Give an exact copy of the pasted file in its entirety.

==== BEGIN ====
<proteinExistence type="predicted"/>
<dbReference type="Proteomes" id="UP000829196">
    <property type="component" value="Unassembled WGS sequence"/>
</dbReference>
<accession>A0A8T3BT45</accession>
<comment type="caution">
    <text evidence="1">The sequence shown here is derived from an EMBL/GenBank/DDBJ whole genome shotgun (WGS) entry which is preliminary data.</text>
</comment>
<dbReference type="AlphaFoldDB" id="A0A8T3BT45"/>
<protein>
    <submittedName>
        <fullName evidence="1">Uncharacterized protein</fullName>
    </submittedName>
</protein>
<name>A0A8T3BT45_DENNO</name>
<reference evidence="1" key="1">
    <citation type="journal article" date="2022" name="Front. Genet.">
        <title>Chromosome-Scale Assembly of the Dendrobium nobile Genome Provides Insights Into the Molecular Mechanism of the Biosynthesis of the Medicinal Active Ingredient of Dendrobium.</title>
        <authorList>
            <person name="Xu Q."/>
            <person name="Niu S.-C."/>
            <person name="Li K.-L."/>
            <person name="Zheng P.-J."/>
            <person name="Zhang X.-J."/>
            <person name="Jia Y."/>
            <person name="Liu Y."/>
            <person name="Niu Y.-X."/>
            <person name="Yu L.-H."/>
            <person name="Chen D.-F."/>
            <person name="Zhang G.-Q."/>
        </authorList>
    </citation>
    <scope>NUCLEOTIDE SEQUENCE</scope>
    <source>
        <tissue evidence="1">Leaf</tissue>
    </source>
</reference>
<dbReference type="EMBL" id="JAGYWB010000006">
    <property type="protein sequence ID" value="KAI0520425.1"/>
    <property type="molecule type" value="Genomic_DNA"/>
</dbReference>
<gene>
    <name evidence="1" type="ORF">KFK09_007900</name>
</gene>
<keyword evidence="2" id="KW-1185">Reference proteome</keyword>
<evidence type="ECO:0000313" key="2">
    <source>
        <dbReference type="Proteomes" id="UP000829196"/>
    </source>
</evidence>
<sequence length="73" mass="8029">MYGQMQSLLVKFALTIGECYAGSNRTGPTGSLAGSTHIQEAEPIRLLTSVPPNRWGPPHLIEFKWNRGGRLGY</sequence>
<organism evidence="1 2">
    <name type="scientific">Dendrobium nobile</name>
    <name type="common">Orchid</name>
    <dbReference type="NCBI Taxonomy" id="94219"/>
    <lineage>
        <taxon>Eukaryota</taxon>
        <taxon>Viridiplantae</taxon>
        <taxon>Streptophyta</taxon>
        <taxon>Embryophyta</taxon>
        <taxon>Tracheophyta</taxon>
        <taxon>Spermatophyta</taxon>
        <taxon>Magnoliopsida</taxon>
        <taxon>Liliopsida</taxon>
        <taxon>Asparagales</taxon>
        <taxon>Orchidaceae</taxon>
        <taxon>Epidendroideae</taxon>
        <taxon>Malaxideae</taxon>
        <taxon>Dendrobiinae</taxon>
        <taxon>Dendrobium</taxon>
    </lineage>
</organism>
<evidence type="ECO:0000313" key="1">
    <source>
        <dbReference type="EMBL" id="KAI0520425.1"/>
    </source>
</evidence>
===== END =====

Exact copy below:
<proteinExistence type="predicted"/>
<dbReference type="Proteomes" id="UP000829196">
    <property type="component" value="Unassembled WGS sequence"/>
</dbReference>
<accession>A0A8T3BT45</accession>
<comment type="caution">
    <text evidence="1">The sequence shown here is derived from an EMBL/GenBank/DDBJ whole genome shotgun (WGS) entry which is preliminary data.</text>
</comment>
<dbReference type="AlphaFoldDB" id="A0A8T3BT45"/>
<protein>
    <submittedName>
        <fullName evidence="1">Uncharacterized protein</fullName>
    </submittedName>
</protein>
<name>A0A8T3BT45_DENNO</name>
<reference evidence="1" key="1">
    <citation type="journal article" date="2022" name="Front. Genet.">
        <title>Chromosome-Scale Assembly of the Dendrobium nobile Genome Provides Insights Into the Molecular Mechanism of the Biosynthesis of the Medicinal Active Ingredient of Dendrobium.</title>
        <authorList>
            <person name="Xu Q."/>
            <person name="Niu S.-C."/>
            <person name="Li K.-L."/>
            <person name="Zheng P.-J."/>
            <person name="Zhang X.-J."/>
            <person name="Jia Y."/>
            <person name="Liu Y."/>
            <person name="Niu Y.-X."/>
            <person name="Yu L.-H."/>
            <person name="Chen D.-F."/>
            <person name="Zhang G.-Q."/>
        </authorList>
    </citation>
    <scope>NUCLEOTIDE SEQUENCE</scope>
    <source>
        <tissue evidence="1">Leaf</tissue>
    </source>
</reference>
<dbReference type="EMBL" id="JAGYWB010000006">
    <property type="protein sequence ID" value="KAI0520425.1"/>
    <property type="molecule type" value="Genomic_DNA"/>
</dbReference>
<gene>
    <name evidence="1" type="ORF">KFK09_007900</name>
</gene>
<keyword evidence="2" id="KW-1185">Reference proteome</keyword>
<evidence type="ECO:0000313" key="2">
    <source>
        <dbReference type="Proteomes" id="UP000829196"/>
    </source>
</evidence>
<sequence length="73" mass="8029">MYGQMQSLLVKFALTIGECYAGSNRTGPTGSLAGSTHIQEAEPIRLLTSVPPNRWGPPHLIEFKWNRGGRLGY</sequence>
<organism evidence="1 2">
    <name type="scientific">Dendrobium nobile</name>
    <name type="common">Orchid</name>
    <dbReference type="NCBI Taxonomy" id="94219"/>
    <lineage>
        <taxon>Eukaryota</taxon>
        <taxon>Viridiplantae</taxon>
        <taxon>Streptophyta</taxon>
        <taxon>Embryophyta</taxon>
        <taxon>Tracheophyta</taxon>
        <taxon>Spermatophyta</taxon>
        <taxon>Magnoliopsida</taxon>
        <taxon>Liliopsida</taxon>
        <taxon>Asparagales</taxon>
        <taxon>Orchidaceae</taxon>
        <taxon>Epidendroideae</taxon>
        <taxon>Malaxideae</taxon>
        <taxon>Dendrobiinae</taxon>
        <taxon>Dendrobium</taxon>
    </lineage>
</organism>
<evidence type="ECO:0000313" key="1">
    <source>
        <dbReference type="EMBL" id="KAI0520425.1"/>
    </source>
</evidence>